"I hope you live a life you’re proud of. If you find that you are not, I hope you have the strength to start all over again."
F. Scott Fitzgerald
Some of my favorite moments are those around a table, sharing life with new friends, old friends and those I care for most deeply. Whether it’s my table, a table at a coffee shop or even a make-shift table on a blanket either at the beach or on a patch of grass somewhere. This morning the table was at a local coffee shop and my company was a sweet friend of many years. We caught up on life, what the kids are doing, and upcoming plans for the fall. Then the conversation turned to deeper things. We started to explore the idea of what life could look like if we decided to be present instead of perfect.
Since that meeting this morning my thoughts keep swirling around this concept. Whose idea of perfect are we trying to live up to? What voices are we listening to? What are we trying to prove? What would happen if we stopped, or slowed down to a pace that felt less like a high-speed chase all day, every day? What if we decided to make an intentional effort to cut out some of the noise and motion and create margin for quiet and stillness? Then we can begin to ask ourselves what fuel are we accepting that truly isn’t filling us in the way we need to be filled? To decide what matters most and then begin to invest in those things.
For me I’m continually reminded that my investment needs to focus on the condition of my own heart and the people I love. And whatever makes me less able to connect with the things that matter, need to be shown the door. What if we decided we wanted less of everything, less stuff, less rushing, less proving, less pushing. Making space for silence, stillness and Sabbath. So that we can feel alive and whole, grounded and gracious. Slowing down long enough to notice the ache within that is longing for something more.
As I look forward to the fall season, my desire is to have a life marked by quiet, connection and simplicity. To be intentional about making room for these things, not needing to fill every hour of every day. To have a peace that defines my days, a settledness, a groundedness. It takes time to rebuild a life that’s the right size, full of the things you’re called to, emptied of the rest. I’m learning bigger is not always better.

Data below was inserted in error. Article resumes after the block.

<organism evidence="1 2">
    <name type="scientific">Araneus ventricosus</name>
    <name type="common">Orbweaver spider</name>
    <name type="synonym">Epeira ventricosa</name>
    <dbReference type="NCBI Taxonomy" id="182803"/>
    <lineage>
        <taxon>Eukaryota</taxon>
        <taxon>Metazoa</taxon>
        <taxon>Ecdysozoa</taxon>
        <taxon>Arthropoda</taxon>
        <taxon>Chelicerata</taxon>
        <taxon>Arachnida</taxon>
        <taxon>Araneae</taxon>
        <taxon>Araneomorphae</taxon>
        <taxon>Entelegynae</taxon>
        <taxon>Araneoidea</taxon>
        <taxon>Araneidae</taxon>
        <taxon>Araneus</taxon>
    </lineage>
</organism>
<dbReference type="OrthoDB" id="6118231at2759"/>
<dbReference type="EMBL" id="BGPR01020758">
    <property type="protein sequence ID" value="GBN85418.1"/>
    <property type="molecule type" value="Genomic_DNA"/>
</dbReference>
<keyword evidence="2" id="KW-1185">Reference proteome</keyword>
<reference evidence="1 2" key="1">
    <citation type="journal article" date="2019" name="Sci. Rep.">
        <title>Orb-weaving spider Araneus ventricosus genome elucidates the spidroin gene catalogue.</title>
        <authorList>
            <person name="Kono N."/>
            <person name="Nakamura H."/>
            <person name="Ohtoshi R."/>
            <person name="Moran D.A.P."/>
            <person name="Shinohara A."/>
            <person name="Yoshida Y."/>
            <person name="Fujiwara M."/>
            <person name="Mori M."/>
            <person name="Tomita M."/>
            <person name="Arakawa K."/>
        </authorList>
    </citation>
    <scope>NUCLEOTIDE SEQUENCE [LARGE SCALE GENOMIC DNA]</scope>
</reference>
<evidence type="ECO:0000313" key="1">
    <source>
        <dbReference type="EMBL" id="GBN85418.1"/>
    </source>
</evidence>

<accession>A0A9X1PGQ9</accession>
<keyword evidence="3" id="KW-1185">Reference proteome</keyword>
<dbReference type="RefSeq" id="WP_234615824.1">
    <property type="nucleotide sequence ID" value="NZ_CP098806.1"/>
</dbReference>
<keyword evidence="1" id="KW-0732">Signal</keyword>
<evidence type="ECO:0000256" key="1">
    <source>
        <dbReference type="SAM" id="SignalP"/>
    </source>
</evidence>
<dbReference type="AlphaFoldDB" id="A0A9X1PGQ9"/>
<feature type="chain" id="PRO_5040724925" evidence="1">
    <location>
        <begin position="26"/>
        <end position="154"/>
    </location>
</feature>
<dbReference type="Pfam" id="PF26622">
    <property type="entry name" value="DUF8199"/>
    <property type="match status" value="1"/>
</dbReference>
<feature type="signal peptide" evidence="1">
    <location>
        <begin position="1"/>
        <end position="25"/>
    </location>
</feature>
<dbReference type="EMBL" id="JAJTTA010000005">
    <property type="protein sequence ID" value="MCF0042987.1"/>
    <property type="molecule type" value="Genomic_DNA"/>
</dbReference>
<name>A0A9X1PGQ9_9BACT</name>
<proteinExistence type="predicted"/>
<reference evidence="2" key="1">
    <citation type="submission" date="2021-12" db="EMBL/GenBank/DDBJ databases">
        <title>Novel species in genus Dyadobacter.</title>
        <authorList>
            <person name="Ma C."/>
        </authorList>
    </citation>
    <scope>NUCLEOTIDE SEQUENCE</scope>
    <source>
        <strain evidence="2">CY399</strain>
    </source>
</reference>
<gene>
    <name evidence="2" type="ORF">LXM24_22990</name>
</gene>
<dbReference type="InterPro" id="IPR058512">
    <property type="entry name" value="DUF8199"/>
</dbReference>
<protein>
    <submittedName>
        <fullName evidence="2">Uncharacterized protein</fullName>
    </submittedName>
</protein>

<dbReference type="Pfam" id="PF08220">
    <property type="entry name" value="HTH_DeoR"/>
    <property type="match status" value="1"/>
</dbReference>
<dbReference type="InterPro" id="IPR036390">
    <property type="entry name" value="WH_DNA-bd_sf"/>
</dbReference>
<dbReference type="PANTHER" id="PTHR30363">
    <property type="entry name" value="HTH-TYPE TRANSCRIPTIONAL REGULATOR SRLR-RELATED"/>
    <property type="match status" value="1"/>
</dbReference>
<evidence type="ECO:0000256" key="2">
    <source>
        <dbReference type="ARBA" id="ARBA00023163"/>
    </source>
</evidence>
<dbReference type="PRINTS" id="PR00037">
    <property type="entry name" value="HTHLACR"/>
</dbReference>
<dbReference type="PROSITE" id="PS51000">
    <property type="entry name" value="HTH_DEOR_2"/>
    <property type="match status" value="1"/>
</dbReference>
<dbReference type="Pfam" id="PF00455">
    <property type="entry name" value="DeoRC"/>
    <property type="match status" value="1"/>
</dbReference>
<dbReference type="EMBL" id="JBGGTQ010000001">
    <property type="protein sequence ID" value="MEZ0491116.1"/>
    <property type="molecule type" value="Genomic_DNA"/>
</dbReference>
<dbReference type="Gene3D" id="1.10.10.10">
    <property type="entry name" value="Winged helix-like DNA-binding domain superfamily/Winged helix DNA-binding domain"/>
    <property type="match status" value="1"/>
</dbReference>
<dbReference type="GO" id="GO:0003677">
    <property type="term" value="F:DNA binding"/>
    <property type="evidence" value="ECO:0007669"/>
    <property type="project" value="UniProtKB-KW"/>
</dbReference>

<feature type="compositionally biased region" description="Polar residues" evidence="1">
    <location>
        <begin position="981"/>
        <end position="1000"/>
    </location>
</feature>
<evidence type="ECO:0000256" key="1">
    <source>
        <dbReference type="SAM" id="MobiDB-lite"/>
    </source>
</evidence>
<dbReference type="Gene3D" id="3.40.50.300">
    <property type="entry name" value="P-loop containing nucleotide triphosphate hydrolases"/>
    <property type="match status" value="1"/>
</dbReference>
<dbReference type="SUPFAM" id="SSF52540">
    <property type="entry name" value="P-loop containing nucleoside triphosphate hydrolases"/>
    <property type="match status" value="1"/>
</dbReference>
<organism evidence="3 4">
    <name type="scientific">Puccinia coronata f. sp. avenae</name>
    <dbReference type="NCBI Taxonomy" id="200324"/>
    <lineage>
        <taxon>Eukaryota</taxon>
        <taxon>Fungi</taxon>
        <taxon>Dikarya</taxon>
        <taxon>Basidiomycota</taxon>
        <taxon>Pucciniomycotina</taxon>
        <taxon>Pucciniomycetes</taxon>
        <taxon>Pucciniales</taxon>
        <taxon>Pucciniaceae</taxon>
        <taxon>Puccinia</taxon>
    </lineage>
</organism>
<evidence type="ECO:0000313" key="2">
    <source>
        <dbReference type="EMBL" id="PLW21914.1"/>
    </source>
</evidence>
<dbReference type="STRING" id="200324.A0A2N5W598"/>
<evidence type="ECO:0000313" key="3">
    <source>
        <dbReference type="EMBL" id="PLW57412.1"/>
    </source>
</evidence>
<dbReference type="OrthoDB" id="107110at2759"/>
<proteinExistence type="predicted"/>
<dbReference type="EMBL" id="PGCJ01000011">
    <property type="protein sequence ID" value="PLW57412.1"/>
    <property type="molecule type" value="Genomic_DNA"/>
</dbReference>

A reminder for me about simplicity, and gentle rhythms of life is the “bringing on” of fruits especially the most fragile fig. Firm specimens can be ushered into a state of ripeness in a warm room, the fruit set well apart on a plate. I take pleasure in checking them every day- a sniff, a caress of their delicate velvet skin and a watchful eye. A fig is ready when it has a bead of nectar at its eye and the skin is bulging. It’s almost as if the pressure of the ripe flesh within is too much for the skin. Eaten warm, the flesh, seeds, and juice as a whole give pleasure to the senses. This perfect fruit should probably be eaten in a quiet, respectful moment.
The further I go on this journey I’m realizing that my life doesn’t need to look impressive on the outside. It has though become much more joyful on the inside, where it matters most. -Shannon
Fresh Figs with Vanilla Crème Fraiche
4 very ripe figs, halved or quartered depending on the size
8 oz. crème fraiche
½ vanilla bean
Handful of roasted hazelnuts, roughly chopped
Fleur de sel (or another type of flaked salt)
In a small bowl, place the crème fraiche and the caviar from the vanilla bean. Stir well. Divide the crème fraiche among four glass jars. Place the a quartered fig in each and then top with roasted hazelnuts. Drizzle over maple syrup and a sprinkling of fleur de sel.